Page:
Tempered glass needs to surround decorative glass used in a door. This protects people from injury if the glass is broken and it also serves as a barrier against heat loss during cold months. Tempered glass must be ordered in advance and once its been tempered, it can't be cut or ground. (there are pictures that were taken to illustrate this article at http://www.betterstainedglass.com/Newsletter/Archives/2006July-windowindoor/howtohangindoor.htm
#1 Here the panel is lightly cleaned to get any dust off of it that may have collected after you take it to them. They only do a light cleaning, you are responsible for making sure that it is as clean as possible when you take it to them.
#2 Next, the tempered glass is sent through a machine which “super cleans" and dries it.
#3 The stained glass is next laid out on one sheet of the tempered glass. It is centered and there is a gap on each side and top and bottom of 5/16" (the size you subtracted from your finished size when building your panel).
#4 Now, a sticky backed, foam tape with a metal skin is applied to the stained glass panel and the tempered glass below. It sticks to both pieces and holds them firmly.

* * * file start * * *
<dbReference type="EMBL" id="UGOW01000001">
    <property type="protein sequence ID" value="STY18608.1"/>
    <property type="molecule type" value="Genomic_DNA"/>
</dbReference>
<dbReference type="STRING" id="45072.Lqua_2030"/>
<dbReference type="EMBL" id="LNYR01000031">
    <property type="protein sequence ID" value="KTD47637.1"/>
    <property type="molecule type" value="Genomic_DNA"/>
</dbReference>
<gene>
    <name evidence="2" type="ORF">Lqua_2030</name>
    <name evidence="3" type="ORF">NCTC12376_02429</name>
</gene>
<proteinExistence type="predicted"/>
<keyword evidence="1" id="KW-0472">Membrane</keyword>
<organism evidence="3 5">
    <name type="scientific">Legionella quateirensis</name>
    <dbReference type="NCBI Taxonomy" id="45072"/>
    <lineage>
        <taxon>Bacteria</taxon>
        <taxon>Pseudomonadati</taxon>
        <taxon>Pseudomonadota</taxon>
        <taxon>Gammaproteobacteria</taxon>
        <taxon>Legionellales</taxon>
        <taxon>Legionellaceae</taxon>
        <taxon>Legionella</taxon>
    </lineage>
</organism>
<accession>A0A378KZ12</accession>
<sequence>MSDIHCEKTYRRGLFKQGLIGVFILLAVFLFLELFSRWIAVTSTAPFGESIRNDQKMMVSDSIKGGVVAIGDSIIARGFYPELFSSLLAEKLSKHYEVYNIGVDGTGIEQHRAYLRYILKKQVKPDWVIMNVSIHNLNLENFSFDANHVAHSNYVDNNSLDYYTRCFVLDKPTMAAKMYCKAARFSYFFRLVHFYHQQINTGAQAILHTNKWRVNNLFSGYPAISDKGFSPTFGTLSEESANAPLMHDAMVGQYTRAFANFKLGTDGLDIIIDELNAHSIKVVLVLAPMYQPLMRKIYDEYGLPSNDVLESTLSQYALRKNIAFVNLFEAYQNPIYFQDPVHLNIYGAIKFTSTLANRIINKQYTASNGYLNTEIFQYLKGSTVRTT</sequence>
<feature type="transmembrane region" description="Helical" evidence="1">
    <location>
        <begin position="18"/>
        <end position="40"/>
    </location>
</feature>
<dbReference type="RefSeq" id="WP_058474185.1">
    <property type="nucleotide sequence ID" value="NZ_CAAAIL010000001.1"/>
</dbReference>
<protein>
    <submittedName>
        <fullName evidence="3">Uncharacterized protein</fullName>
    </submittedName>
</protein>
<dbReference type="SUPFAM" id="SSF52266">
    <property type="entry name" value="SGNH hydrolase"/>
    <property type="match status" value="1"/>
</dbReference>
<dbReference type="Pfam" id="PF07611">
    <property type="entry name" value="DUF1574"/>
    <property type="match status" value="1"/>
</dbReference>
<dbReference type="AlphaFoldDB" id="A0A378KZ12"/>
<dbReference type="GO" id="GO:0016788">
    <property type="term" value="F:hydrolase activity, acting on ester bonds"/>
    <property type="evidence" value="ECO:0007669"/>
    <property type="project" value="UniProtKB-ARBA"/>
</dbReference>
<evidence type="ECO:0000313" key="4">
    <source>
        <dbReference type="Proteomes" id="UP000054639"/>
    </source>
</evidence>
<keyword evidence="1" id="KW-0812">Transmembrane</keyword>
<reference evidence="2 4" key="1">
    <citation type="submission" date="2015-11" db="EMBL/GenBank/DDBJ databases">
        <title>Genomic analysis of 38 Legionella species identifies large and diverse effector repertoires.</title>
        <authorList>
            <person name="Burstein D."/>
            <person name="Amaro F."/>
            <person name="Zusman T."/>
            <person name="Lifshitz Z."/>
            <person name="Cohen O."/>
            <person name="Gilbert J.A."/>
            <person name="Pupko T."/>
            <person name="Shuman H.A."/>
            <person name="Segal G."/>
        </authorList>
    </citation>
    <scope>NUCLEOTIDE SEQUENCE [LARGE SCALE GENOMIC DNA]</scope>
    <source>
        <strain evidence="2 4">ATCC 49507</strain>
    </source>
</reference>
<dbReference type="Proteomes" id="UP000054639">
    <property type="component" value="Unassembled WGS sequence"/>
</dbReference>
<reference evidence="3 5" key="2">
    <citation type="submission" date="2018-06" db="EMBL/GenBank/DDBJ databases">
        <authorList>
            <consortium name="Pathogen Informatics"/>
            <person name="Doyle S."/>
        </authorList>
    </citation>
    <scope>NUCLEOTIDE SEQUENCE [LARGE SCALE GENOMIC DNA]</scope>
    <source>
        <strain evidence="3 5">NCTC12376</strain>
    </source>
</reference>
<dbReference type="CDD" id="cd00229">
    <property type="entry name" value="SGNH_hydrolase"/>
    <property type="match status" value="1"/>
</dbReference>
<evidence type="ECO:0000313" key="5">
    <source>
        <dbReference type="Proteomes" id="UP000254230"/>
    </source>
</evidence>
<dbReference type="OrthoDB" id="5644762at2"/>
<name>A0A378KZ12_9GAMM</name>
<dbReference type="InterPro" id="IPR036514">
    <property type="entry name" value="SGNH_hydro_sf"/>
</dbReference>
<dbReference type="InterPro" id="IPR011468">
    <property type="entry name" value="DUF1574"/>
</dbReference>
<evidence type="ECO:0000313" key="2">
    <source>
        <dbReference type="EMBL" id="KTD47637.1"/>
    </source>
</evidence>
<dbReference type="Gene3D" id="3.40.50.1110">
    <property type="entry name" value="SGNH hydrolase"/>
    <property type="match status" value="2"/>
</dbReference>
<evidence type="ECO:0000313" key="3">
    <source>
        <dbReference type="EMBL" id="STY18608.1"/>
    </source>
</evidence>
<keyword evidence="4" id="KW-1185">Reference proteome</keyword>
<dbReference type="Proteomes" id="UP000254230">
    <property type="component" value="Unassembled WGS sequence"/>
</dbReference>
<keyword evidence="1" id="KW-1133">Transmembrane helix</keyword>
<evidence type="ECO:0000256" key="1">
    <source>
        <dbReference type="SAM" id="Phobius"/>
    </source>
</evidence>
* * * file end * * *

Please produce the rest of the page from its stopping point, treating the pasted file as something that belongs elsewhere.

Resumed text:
#5 The metal tape is scored on each corner so it can be folded around the corner with a sharp clean edge. The tape can vary in width, this tape is 1/2", (we recommend 1/4" since the air gap will be less noticeable and the final width of the piece will be 1/2" total.
#6 Laying the second sheet on the foam tape requires help because they only get one chance to do it perfectly. Once the top sheet touches the tape, it's stuck. For this reason, you should always allow for an extra 1/8" in the finished opening of your door, in case the two sheets are slightly misaligned.
#7 Finally, the completed “sandwich" of glass is clamped in a table and hot butyl rubber is forced between the two sheets of tempered glass and filling the gap between the two. This covers the foam tape completely.
#8 Here, the completed window is ready for the customer to pick it up and to install it in their door.
Finally, the completed panel is installed in the door and it looks great!
To correctly size a window, we recommend the following:
The decorative panel should be sized 1" smaller than the actual opening in the door. This allows there to be enough space for foam tape in the bottom of the opening to support the window and for silicone in the sides and top to hold the panel securely. The tempered glass (ordered in advance from the glass company) should be 1/8" smaller than the actual opening on each side or 1/4" smaller in total.
The window trim must be 1/2" or greater on each side. This will allow any slight gaps between the foam tape used when applying tempered glass to the decorative panel to be covered by the trim.
David Gomm started building stained glass windows professionally back in 1983 and has become an expert at many aspects of stained glass building, design and repair. He writes a monthly newsletter at his better stained glass website.